BRYAN, TX — Bryan Texas Utilities (BTU) and College Station utilities are at the center of a new protest in the Brazos Valley, as community members are outraged with the utility companies resuming termination of services and late fees.
Monday, BTU and CSU resumed termination of services and late fees after four months of stopping disconnections due to the pandemic.
“At some point, it's got to come to an end, and we know that the governor of Texas wants to get back to business as usual as possible and this is simply business as usual," said Ken Dupre, an accounts manager with BTU.
BTU says currently there are about 2,000 customers that are 30 days past due on paying their bill. They’re asking those customers who may need assistance to call them or one of the partnering non-profit agencies like the Salvation Army.
“We have funds that are specifically designated for those, and we want individuals to know that if they are in need the Salvation Army is here ready and willing to help,” said Lt. Andrea Isreal with Salvation Army Bryan/College Station
While BTU is asking customers that are overdue to contact them, protesters are saying that plan is clearly not working.
“Right now there are 80 people with payment plans set up, so what that should tell us as a community is that plan of just having them contact you is obviously not working. You obviously don't have solutions for them that are for real people in real situations,” said Bryan resident Dan Kiniry.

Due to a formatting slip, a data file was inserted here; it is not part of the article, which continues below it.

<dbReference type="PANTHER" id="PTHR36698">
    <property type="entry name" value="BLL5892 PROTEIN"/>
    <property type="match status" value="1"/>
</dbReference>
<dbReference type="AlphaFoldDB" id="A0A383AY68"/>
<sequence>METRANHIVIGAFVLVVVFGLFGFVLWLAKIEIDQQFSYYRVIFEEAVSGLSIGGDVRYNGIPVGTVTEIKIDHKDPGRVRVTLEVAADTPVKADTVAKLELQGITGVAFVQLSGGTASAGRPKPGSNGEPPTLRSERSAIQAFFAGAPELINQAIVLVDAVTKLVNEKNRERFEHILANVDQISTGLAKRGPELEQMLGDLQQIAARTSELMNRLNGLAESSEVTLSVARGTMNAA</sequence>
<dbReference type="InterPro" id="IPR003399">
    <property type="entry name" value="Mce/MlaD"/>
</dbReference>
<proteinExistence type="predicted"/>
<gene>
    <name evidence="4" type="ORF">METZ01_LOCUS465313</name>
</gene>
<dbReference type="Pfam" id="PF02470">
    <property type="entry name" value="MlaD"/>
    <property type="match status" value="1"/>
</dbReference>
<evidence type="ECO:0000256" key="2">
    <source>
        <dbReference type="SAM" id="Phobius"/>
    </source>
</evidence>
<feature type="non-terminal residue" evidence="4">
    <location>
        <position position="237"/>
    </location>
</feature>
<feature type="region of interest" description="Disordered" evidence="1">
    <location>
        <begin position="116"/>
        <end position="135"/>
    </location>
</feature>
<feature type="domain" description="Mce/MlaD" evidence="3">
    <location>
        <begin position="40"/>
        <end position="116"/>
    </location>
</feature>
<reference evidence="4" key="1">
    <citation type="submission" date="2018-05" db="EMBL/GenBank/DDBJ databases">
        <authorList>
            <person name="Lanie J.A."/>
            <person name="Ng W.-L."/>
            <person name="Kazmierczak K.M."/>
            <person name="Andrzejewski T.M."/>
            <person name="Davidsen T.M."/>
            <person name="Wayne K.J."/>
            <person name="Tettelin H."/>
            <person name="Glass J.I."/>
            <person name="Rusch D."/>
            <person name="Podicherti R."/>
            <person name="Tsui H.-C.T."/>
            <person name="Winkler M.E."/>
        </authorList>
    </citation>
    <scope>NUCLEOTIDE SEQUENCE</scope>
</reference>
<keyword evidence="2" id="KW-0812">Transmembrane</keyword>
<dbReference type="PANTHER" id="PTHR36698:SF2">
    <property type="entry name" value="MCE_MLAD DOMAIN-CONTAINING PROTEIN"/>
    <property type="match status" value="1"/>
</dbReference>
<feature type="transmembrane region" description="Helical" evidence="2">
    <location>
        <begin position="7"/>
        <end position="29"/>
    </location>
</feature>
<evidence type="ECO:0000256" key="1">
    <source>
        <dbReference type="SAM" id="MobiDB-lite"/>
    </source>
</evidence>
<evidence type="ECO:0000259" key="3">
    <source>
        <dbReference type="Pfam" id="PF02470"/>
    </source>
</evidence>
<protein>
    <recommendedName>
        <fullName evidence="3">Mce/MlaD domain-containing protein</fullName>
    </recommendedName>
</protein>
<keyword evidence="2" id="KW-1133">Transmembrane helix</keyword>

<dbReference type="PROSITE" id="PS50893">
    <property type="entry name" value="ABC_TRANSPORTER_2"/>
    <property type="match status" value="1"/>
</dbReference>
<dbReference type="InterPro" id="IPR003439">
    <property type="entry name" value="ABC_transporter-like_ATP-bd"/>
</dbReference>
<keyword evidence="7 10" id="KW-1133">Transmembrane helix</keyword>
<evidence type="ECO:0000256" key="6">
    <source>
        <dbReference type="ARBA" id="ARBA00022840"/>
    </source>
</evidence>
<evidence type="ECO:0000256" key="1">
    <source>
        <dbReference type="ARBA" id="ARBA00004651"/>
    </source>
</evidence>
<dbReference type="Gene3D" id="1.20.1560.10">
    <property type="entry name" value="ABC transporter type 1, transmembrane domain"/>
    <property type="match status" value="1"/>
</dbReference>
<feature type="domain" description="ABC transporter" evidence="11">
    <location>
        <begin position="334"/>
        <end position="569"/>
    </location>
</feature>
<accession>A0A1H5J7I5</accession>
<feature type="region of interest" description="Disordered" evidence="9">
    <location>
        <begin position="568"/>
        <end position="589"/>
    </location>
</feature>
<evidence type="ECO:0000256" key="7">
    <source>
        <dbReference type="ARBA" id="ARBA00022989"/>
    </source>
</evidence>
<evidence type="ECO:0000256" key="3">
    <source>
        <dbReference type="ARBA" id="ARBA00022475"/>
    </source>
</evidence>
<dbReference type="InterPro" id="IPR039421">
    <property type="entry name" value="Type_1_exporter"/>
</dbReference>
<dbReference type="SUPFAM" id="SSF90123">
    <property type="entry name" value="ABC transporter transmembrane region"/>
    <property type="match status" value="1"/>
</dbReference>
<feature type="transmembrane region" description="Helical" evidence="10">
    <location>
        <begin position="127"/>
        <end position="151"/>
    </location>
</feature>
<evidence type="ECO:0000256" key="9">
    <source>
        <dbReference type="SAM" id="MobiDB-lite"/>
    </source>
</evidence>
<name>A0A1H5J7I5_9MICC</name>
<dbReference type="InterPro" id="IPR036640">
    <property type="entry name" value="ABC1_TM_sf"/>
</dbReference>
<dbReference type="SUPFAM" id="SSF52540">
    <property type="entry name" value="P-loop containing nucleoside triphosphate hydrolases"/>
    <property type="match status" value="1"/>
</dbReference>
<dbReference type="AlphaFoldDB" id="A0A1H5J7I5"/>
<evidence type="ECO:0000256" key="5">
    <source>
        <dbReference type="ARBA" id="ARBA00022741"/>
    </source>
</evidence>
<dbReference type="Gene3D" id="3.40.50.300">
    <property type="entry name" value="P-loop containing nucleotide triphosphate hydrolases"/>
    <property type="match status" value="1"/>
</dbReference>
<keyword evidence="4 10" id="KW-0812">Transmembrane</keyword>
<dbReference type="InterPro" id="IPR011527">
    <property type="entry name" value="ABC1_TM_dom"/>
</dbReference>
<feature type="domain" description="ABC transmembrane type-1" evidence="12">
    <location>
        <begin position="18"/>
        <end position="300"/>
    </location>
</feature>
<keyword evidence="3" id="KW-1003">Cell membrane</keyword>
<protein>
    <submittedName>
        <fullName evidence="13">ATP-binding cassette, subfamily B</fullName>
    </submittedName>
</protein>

While BTU says getting back to business as usual, is critical for the non-profit, those protesting say fighting against the utility cut-offs is critical for all members of the community.
“They’re supposed to be a public utility and the role of a public utility is to serve the community and they like to use the word service but if we’re not taking care of the poorest people in our community then that's a lie,” said Kiniry.
A GoFundMe page has been set up to help the non-profits who are assisting customers to pay their bills. Members of the community say they will continue to hold BTU accountable.
“What we have in mind is to continue to put out there a list of people that have the power to make this change and that is the BTU Executive team, BTU Board of Directors and the city council and mayor. So far, Mike Southerland is the only person in that whole group who has come out in favor to do something to help the folks that are struggling rather than cut them off,” said Kiniry.
Protesters say a boycott of the businesses owned by BTU’s Board of Directors will be the next step of their protest.